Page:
* Constructions of nature, science and technology in popular culture

* Communication and the production of research-based knowledge

The section welcomes work that crosses a range of disciplinary (communication/ media/ cultural studies, science and technology studies, sociology, social psychology) and methodological (quantitative/qualitative/empirical/theoretical) boundaries.


Conference website:

On-line forms for submitting proposals:


Feel free to circulate this call to colleagues or any other research
networks that may be interested in submitting a proposal.

Austrian Association for American Studies 2008


35th International Annual Conference

Austrian Association for American Studies (AAAS)

Velden am Wörthersee
October 24 - 26, 2008

The dollar, Washington Irving wrote in 1837 at the height of a financial panic, is daily becoming more and more an object of worship. This saying is a useful reminder that the national monetary icon has never been simply an economic issue; it has also always been a cultural issue.

We therefore invite proposals for papers that consider peoples engagements with the Almighty Dollar, from the most ordinary, mundane daily practices to the most extra-ordinary, life-changing ones. Since such engagements can be found in literature, the arts, film, and popular culture, the possibility of topics is wide open, so long as they connect to the meanings of and the increasingly thin line between the dollar and the people who make, use, and consume it.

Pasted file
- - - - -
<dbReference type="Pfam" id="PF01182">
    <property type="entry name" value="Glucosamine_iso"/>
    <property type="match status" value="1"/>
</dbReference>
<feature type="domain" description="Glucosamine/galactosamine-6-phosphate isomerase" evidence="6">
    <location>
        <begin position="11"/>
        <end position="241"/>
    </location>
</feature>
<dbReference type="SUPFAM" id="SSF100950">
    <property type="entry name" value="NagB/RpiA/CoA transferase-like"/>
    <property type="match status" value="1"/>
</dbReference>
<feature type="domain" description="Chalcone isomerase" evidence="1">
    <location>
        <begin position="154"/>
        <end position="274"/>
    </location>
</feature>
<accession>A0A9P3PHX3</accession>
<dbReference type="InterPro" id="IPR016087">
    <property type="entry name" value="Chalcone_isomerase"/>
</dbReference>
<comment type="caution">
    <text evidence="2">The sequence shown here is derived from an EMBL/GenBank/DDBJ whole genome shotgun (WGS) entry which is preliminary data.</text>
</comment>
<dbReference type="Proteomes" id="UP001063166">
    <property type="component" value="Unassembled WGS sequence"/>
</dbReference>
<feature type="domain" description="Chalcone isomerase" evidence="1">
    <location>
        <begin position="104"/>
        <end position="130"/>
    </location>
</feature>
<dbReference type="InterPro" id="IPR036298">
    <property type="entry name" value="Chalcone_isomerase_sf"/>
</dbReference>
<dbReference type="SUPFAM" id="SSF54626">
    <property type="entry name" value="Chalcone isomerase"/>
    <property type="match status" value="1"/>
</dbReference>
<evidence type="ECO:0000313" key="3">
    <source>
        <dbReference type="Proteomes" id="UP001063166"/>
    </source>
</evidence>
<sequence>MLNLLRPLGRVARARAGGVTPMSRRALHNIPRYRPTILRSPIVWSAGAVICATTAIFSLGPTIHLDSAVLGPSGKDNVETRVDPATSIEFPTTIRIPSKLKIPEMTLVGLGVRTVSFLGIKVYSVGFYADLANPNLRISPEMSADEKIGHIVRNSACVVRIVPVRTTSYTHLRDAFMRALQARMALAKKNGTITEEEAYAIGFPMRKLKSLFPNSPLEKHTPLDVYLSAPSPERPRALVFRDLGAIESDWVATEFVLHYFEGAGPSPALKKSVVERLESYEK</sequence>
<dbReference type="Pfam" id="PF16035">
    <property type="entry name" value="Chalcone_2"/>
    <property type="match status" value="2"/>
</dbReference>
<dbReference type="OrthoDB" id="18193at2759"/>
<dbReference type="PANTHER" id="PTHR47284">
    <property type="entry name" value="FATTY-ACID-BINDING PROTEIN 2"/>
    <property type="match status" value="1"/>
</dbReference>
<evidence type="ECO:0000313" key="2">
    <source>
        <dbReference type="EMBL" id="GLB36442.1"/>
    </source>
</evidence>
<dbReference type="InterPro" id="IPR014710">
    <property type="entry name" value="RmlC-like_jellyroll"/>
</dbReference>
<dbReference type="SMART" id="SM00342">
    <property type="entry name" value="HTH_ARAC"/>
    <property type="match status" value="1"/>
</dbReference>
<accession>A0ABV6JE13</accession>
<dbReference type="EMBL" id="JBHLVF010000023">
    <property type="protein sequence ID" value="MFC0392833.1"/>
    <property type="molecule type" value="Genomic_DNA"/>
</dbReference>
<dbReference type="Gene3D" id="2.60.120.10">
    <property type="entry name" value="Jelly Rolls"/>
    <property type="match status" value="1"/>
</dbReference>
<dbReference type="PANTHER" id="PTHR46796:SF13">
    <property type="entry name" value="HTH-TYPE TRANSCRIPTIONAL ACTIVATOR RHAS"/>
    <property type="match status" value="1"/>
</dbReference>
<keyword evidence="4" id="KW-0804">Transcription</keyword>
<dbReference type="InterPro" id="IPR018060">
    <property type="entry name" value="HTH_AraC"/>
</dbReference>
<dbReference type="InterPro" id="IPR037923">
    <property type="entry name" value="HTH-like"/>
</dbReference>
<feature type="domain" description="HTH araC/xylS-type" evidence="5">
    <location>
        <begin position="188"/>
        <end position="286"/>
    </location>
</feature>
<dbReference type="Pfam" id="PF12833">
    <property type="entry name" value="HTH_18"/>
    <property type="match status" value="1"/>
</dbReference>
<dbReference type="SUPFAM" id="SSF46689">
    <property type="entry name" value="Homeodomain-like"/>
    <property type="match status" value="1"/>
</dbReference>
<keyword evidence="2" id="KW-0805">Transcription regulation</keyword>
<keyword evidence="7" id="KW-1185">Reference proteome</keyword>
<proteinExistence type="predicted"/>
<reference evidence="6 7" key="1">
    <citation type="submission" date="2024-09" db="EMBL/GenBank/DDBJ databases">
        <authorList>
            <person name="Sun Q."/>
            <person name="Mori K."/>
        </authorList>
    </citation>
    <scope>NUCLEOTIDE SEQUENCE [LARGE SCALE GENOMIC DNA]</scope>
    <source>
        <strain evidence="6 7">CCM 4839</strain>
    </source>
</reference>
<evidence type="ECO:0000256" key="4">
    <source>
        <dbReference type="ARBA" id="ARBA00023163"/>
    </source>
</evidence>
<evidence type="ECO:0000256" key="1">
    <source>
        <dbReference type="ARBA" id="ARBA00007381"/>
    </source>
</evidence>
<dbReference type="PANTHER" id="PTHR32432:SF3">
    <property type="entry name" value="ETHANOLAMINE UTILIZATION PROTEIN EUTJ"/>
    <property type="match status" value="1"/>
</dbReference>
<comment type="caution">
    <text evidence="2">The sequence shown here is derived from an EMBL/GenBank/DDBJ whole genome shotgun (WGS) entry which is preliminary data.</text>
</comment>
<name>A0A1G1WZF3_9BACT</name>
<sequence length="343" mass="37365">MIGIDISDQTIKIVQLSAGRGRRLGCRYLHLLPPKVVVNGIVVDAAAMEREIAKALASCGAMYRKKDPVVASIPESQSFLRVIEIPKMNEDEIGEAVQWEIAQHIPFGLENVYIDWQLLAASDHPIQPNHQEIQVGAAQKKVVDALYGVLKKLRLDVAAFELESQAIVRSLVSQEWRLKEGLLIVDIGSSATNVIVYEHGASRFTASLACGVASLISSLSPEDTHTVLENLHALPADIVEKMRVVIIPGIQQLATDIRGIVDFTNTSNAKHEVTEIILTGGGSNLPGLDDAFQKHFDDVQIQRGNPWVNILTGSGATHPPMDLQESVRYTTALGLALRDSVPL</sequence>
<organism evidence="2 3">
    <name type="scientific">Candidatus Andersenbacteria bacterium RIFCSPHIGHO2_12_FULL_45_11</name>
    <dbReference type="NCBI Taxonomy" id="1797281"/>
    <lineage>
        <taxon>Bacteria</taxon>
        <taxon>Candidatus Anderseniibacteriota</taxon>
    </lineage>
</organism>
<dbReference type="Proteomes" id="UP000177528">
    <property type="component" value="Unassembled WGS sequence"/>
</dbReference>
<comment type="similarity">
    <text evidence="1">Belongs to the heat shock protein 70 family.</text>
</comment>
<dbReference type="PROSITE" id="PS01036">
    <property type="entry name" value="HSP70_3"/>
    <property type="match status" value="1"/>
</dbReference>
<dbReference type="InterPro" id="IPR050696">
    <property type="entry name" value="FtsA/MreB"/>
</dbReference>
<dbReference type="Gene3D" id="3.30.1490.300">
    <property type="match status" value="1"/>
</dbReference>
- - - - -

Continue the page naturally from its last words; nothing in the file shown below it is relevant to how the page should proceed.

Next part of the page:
We look forward, then, to proposals from a wide variety of disciplines including, but not limited to, culture studies, literature, history and art history, political science and sociology, economics, communication studies, popular culture studies, folklore, anthropology, gender studies, and race studies. We encourage and wish to present a multiplicity of theoretical frames and methodologies that grapple with questions concerning the cultural work of the national monetary icon. A selection of papers will appear in a conference volume, to be published by LIT-Verlag as part of the American Studies in Austria series.

Please send your 250-300 word proposal and a 100 word biographical statement as a Word document to Eleonore Wildburger at, by May 1, 2008.

At present, our confirmed keynote speakers are: Eva Boesenberg (American Studies, Humboldt-University, Berlin); Gerda Elisabeth Moser (German Studies, University of Klagenfurt); Marc Shell (Comparative Literature, Harvard University).